Wedding Speeches

We don’t do “off the shelf” speeches. A wedding is a once in a life-time experience for the bride and groom and they deserve better. By gathering a little information about YOUR wedding, we will write something that is specifically about your friends/family and which celebrates this special day appropriately for the happy couple.

There is more to a Best Man speech than a couple of bar room jokes and unnecessary references as to what went on at the stag party. Humour can be a component but not if it genuinely embarrasses the bride OR groom. The Best Man’s role is to help the celebrations to flow smoothly, not to start a fight!

The content of a wedding speech is very important and that is why we research the occasion and the guests via yourself. In addition, if you require any advice or assistance in the actual delivery of the speech, we can certainly assist with that. For example, a pause at just the right time will make a joke work or create just the right effect. Sometimes there is a right time to speed up or slow down in order to gain maximum impact. Very few people can truly say they love their jobs, but we certainly do. When we write a memorable wedding speech, we know it will be remembered by all the gathering for the rest of their lives.

Although we usually write the speech from start to finish, some people prefer to write a draft and let us build on that. Every wedding is different and once we understand your particular situation, we can plan together what is going to be best for you. The list below is a quick check list of items to consider when putting a wedding speech together:

1. You have to avoid ‘listing’. With so many people to thank and mention, if you’re not careful, the speech can become deathly dull and lengthy.
2. At the same time, this may be the only opportunity you’ll ever have to thank your parents for all they’ve done; siblings for all their support; the in-laws for being so welcoming; your best man for his friendship; the bridesmaids and so the list goes on, not forgetting to mention the wife herself.
3. As with every speech there’s a balance to be found. There’s also a real knack to saying a lot in a few words. The best groom speeches share these qualities:-
i. They come from the heart but are not too gushing.
ii. They thank the right people in the right amount of words.
iii. They flow seamlessly from one topic to the next, so it does not come as a list.
iv. They contain the right balance between humour and sincerity.
v. They don’t last much longer than ten minutes (max)

Best Man
1. You need to be funny without pushing things too far or causing any
2. Find the right balance between demonstrating why you value your friends whilst having an appropriate level of fun at his expense.
3. Be ‘appropriate’. Considering who else is there when making jokes.
4. Avoid running through a list of unrelated stories.
5. Know what to say about the bride
6. Keep it short enough

Father of the Bride                                                                                                                                                                                  
1. The balance between the time you spend talking about your daughter and everyone else.
2. The balance between being light-hearted and more emotional.
3. The balance between giving the guests a real feel for what makes you so proud of your daughter whilst avoiding the speech becoming a hagiography (or extended CV)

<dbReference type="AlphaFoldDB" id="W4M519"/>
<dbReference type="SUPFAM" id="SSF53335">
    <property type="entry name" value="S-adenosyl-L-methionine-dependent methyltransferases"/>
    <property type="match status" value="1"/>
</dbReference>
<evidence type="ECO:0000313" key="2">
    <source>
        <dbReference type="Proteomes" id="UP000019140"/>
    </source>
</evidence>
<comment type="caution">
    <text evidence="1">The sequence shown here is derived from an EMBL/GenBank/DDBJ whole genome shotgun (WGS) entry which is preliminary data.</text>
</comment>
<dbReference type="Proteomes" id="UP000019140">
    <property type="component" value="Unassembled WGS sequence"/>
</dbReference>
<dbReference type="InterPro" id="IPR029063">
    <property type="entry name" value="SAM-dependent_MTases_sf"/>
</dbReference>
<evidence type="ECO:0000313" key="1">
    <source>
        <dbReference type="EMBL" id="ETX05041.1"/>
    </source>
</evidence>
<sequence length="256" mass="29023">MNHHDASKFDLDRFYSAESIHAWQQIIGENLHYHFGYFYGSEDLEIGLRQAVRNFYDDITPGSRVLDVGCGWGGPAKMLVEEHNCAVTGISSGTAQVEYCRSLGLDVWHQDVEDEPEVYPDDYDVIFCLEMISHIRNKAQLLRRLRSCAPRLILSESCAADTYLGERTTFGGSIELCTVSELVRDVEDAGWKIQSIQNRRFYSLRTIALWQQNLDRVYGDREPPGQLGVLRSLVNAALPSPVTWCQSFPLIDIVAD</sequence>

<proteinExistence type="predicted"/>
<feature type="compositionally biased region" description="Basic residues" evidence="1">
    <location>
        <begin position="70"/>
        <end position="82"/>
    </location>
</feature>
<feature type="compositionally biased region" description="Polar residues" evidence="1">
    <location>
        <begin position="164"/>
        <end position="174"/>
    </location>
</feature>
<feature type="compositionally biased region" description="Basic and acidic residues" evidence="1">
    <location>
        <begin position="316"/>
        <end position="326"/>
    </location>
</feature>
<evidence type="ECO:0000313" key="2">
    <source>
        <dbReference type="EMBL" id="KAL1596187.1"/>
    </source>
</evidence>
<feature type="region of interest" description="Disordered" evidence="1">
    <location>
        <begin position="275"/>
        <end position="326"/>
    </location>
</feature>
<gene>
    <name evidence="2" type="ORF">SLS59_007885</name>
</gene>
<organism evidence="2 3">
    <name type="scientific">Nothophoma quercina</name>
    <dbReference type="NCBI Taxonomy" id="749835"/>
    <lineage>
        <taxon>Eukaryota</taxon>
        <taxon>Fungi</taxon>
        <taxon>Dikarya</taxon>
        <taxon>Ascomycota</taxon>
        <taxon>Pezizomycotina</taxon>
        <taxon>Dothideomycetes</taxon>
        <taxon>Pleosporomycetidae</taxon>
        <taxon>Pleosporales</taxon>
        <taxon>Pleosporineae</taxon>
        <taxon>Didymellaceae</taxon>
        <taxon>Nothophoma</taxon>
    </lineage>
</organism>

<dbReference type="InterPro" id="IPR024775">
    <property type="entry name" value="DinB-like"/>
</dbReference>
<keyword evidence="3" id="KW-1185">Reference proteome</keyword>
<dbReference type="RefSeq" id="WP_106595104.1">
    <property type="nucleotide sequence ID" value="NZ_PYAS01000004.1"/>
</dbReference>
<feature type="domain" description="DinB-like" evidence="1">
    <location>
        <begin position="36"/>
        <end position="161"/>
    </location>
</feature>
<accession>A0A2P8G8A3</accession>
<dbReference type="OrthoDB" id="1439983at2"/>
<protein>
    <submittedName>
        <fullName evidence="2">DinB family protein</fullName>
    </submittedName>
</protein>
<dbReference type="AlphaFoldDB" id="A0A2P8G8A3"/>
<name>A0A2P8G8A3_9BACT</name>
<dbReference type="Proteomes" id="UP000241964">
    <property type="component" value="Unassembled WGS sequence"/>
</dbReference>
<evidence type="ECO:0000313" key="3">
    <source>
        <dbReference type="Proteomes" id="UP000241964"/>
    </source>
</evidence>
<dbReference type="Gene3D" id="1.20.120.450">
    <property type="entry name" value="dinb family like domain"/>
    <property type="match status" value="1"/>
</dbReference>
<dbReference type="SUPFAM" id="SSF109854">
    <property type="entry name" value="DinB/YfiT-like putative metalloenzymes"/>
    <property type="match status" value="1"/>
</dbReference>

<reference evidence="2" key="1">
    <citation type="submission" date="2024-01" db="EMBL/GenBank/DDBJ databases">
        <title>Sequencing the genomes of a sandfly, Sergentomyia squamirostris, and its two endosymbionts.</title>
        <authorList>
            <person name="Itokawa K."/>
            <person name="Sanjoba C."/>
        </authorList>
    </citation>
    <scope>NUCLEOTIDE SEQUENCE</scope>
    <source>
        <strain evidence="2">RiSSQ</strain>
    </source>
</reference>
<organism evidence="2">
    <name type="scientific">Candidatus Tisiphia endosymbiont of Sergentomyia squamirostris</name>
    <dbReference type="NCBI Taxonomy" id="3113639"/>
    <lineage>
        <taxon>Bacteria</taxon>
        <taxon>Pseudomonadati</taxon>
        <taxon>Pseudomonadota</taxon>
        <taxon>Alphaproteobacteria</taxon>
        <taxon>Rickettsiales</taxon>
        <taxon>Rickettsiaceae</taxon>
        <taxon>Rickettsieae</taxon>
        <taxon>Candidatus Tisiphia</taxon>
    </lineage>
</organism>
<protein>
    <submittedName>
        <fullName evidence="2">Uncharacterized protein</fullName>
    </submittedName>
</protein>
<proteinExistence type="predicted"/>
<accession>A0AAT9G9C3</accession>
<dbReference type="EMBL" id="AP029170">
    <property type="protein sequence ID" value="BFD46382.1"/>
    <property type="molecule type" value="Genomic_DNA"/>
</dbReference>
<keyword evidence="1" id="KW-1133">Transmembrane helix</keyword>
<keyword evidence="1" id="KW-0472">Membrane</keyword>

4. The balance between being generous with your thanks and welcomes without speaking for much too long
Every father and daughter have a different relationship. So do every father and his prospective son-in-law. Every wedding is different. No two families are the same.

Traditionally it is the bride’s father, husband to be and best man who speak at your wedding but more and more brides are giving speeches as well.
1. Don’t leave it to the last minute – The bride’s father and the groom will typically plan speeches well in advance and a bride’s speech should have equal priority.
2. Timing – don’t have a bride’s speech as an add-on at the end.
3. Most wedding dresses don’t leave much room for your notes so ask a Bridesmaid or friend in advance to hold onto your speech until you need it.
4. ‘Don’t repeat what other speakers have already said; check in advance.
5. Be careful not to offend your new family.
6. End with a toast.

Maid of Honour                                                                                                                                                                                        
The Maid of Honour (or Bridesmaid) speech is becoming an increasingly regular feature of a wedding. The Maid of Honour faces a very different set of challenges to the more traditional roles of father of the bride and best man. She has no set time to speak, toast to give or agenda to meet but this give opportunities for originality.
1. Speak last. The guests will be more by then relaxed with all usual formalities covered. With alcohol having been consumes, you can have some fun now.
2. Focus on the bride but don’t repeat what may have already been said. Paint a picture of the Bride from your perspective.
3. Don’t tell irrelevant stories or spend time thanking people already covered in previous speeches. Don’t give a life history of the bride either.
4. Keep it light. Your speech is part of the entertainment, not the service.

Father of the Groom
Traditionally the father of the groom would only speak as a stand-in the bride’s father but in the modern era, it is typically for the groom’s father to speak as well.
1. Avoid repetition. All key guests will already have been welcomed in previous speeches.
2. Have a clear plan to be 1) relevant 2) original and 3) appropriate.
3. Consider what balance you are seeking between humour and sincerity.

Don’t delay, if you need our services call us immediately for a quote on 01625 879508.